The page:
My cute but formidable Mormon mother called me several years ago while I was on a one-semester sabbatical leave. She still thinks sabbatical means “vacation.” She guessed I had plenty of time on my hands.
“You’re a good researcher,” she informed me. “I need you to figure something out.”
She rarely needs anything. I know a maternal imperative when I hear one.
Mormons believe that bureaucratic knots in the afterlife must be untangled now, here, on the mortal planet. The living faithful are stewards of the dead – baptisms, marriages, sacred rituals must be performed by physical bodies, in Mormon temples, so that the structure of human relationships can hold for eternity. And so my mother was concerned about an iffy genealogical record: five generations back, her grandmother Barbara Ann Lindenberger, born 1801 in Providence, Rhode Island, was uncertainly married.
“The record says that she was married to either Silas Sprague or Festus Sprague, in Olive Green, Ohio. Which one is it? We have to get it right.”
This made me crabby. I love my mother, but I grew up with feverish ancestor talk and I vowed never to become a crazy genealogy lady. I don’t believe in souls. I don’t truck with the notion that supernatural destinies depend on some irritable descendant fussing over family group sheets. And sabbatical time was precious; I needed those precious hours to write literature. I told Mom I’d take the afternoon and try to figure out which ghost husband stood behind Door 1, but don’t count on any big revelations.
And then I spent the whole damned sabbatical on it. I found Barbara’s lost twin sister, dead six months after she married their cousin Silas Sprague. I diagrammed a sequence of couplings: two brothers, two sisters, a pair of stunning early deaths and the survivors’ pragmatic compensations. I tracked redoubled generations along a continental odyssey. I zoomed in on Google Earth. I drove the western routes. I stood and stared at the strangeness of my home horizons. I spent a week in a cheap New England motel, dot-to-dotting tiny overgrown cemeteries. I lay awake wondering what would push a prestigious, established Providence family incrementally westward. What could prompt rational people to believe the story of a boy and a golden book, and to chart a previously unimaginable future as a result? I stood on the Wasatch slopes above Salt Lake City, imagining their first aesthetic shock at the stark convergences I have always seen as home ground.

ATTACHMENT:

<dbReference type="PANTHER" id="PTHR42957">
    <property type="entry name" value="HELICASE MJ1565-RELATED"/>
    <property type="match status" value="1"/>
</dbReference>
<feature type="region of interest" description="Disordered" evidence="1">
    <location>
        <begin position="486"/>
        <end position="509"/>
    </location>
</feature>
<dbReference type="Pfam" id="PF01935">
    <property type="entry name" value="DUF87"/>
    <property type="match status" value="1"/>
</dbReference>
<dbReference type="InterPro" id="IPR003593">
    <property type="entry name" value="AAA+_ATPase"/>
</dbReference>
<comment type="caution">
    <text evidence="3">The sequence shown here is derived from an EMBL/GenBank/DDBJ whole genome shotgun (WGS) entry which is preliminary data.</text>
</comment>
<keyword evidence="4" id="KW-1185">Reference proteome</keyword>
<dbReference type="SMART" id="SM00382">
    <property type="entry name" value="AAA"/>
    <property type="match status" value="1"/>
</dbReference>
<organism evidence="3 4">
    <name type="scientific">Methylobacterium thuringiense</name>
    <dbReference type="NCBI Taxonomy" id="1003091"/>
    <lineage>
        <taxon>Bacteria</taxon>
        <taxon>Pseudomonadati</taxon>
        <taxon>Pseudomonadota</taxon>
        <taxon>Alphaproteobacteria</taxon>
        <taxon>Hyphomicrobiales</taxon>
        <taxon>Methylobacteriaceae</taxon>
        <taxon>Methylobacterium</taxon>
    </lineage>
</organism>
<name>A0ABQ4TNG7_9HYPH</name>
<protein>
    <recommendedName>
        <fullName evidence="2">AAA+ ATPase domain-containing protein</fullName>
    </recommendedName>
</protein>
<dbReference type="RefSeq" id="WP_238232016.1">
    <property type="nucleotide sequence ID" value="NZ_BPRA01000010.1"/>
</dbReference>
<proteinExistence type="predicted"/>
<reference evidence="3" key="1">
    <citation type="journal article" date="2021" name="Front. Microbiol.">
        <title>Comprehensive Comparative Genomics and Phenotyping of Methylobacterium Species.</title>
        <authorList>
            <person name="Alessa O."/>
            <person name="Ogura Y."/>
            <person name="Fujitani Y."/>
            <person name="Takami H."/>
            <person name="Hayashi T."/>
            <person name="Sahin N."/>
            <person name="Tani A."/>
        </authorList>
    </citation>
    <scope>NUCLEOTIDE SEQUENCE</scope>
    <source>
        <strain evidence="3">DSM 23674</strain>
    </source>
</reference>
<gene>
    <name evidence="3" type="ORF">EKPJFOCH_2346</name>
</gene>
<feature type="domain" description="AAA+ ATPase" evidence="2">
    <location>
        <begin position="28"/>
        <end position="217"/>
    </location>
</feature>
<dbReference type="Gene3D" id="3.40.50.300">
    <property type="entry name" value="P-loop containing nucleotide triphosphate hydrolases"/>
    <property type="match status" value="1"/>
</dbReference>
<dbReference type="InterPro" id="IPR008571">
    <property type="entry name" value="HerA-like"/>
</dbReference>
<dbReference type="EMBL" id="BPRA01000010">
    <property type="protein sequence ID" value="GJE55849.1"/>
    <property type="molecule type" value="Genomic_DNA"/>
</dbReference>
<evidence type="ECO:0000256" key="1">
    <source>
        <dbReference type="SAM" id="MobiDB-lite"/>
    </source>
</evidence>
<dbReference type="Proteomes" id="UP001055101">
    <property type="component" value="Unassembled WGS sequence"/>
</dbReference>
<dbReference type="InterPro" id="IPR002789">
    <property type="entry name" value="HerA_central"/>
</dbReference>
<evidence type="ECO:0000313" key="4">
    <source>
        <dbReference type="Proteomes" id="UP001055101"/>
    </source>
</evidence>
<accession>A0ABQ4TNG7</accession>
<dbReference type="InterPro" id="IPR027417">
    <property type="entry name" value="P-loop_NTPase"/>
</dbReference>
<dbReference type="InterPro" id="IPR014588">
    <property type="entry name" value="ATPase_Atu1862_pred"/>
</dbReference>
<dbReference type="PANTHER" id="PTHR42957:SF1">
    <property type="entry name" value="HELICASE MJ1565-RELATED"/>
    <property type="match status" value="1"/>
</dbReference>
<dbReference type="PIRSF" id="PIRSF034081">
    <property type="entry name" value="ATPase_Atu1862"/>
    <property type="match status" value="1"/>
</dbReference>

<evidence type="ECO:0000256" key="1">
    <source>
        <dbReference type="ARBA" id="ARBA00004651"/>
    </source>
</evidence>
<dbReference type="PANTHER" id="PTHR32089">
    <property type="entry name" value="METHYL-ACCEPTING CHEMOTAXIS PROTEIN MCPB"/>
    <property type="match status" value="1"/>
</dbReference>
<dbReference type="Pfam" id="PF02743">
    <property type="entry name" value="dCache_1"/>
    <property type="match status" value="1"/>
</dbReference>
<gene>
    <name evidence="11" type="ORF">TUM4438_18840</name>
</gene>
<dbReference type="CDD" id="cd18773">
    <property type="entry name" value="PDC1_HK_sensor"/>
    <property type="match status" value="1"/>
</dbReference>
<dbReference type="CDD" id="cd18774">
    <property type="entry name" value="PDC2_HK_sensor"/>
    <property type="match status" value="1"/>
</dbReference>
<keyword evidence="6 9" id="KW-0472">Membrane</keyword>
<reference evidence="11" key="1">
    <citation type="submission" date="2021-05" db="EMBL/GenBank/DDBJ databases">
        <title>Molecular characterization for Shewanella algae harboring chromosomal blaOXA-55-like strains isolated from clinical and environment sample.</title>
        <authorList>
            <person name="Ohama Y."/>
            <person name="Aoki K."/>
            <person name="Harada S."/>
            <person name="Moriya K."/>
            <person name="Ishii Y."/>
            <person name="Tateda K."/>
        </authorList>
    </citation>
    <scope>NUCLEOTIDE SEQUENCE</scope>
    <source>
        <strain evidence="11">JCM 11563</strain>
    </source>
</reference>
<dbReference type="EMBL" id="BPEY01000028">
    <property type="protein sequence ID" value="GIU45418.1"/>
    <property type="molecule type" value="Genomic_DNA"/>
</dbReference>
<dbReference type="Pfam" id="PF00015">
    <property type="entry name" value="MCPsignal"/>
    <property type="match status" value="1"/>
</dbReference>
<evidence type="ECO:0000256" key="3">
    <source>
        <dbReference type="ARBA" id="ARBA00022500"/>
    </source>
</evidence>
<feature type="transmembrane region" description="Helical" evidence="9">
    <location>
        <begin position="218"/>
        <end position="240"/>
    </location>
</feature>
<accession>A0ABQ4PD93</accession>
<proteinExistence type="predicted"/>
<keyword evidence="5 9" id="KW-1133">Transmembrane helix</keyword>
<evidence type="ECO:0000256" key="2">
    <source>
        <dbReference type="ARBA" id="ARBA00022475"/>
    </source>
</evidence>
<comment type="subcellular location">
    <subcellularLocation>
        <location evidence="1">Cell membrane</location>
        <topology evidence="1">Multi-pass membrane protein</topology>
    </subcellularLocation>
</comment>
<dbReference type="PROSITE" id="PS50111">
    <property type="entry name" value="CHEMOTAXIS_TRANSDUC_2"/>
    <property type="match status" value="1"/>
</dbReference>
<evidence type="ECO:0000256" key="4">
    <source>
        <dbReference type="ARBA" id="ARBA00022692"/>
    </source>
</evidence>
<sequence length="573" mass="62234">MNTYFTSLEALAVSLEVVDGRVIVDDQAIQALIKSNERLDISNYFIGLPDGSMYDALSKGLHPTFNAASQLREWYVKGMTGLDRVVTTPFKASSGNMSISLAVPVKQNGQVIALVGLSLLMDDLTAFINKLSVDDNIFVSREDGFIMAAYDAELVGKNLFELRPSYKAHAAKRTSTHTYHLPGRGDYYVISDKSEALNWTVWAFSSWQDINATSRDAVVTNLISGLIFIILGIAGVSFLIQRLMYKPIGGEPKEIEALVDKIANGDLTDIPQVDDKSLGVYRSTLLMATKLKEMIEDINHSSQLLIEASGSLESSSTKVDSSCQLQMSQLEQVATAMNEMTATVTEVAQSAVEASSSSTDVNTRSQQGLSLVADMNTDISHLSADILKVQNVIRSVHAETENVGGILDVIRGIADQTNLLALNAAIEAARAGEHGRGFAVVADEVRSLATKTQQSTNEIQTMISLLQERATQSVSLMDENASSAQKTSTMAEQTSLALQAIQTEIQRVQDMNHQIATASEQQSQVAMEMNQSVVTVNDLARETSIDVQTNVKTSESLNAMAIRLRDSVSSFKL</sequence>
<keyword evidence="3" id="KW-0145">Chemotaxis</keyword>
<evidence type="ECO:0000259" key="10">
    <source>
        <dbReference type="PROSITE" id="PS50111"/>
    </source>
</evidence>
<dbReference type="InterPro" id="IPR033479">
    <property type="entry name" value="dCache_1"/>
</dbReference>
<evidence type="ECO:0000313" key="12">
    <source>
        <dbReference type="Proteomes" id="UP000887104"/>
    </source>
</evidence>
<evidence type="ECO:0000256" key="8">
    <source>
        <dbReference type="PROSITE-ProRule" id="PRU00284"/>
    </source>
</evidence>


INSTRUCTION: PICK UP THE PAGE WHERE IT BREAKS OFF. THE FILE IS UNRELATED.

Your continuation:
In short, I was sucked into this oversaturated encounter with my Great Basin heritage because I can’t say no to my mother. The Spragues are her people, but because her mother’s generation all died early of heart disease, none remained to speak them. It was a thrill to find them – and in the years since, many others – in obscure threads and vivid flashes on the internet and academic databases, in choppy emails, moldy books and overgrown cemeteries. Assembling timelines into breathing fictional lives felt audacious and sometimes morally questionable, but it did not once occur to me to stop it. My mother believes she will rise from the grave to live personally among them all in Mormon heaven. Alas, that strain of faith ground to a tumultuous end for me years ago, and I have since struggled to trust the even the most straightforward sensory data. But even so, these stories are small resurrections – fragmented, hallucinogenic, and sometimes monstrous, but they showed me a way to look homeward, after a long season of looking away.
I can hardly believe my good fortune that https://www.torreyhouse.org, a group I have long admired, has released this book. Working with Torrey House has been an exercise in passion, high attention, and mutual love for threatened places.
Photo Gallery: from Before Us Like a Land of Dreams